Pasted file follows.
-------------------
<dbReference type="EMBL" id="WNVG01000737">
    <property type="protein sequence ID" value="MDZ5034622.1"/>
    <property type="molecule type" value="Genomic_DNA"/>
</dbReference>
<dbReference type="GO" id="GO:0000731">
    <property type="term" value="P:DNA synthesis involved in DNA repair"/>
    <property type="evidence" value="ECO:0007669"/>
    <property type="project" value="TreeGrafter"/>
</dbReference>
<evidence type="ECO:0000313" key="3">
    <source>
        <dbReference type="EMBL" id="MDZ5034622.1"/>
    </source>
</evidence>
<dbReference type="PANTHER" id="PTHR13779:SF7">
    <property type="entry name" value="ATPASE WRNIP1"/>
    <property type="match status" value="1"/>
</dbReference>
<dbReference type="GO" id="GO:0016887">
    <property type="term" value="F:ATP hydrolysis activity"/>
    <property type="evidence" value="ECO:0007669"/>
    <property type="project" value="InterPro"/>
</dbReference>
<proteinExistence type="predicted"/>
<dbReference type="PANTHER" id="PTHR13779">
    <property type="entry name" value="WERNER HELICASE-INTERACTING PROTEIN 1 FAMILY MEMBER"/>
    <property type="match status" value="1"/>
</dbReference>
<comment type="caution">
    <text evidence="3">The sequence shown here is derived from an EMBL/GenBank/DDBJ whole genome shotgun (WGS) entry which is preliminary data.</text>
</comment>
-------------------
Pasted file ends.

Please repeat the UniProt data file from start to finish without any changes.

<dbReference type="EMBL" id="WNVG01000737">
    <property type="protein sequence ID" value="MDZ5034622.1"/>
    <property type="molecule type" value="Genomic_DNA"/>
</dbReference>
<dbReference type="GO" id="GO:0000731">
    <property type="term" value="P:DNA synthesis involved in DNA repair"/>
    <property type="evidence" value="ECO:0007669"/>
    <property type="project" value="TreeGrafter"/>
</dbReference>
<evidence type="ECO:0000313" key="3">
    <source>
        <dbReference type="EMBL" id="MDZ5034622.1"/>
    </source>
</evidence>
<dbReference type="PANTHER" id="PTHR13779:SF7">
    <property type="entry name" value="ATPASE WRNIP1"/>
    <property type="match status" value="1"/>
</dbReference>
<dbReference type="GO" id="GO:0016887">
    <property type="term" value="F:ATP hydrolysis activity"/>
    <property type="evidence" value="ECO:0007669"/>
    <property type="project" value="InterPro"/>
</dbReference>
<proteinExistence type="predicted"/>
<dbReference type="PANTHER" id="PTHR13779">
    <property type="entry name" value="WERNER HELICASE-INTERACTING PROTEIN 1 FAMILY MEMBER"/>
    <property type="match status" value="1"/>
</dbReference>
<comment type="caution">
    <text evidence="3">The sequence shown here is derived from an EMBL/GenBank/DDBJ whole genome shotgun (WGS) entry which is preliminary data.</text>
</comment>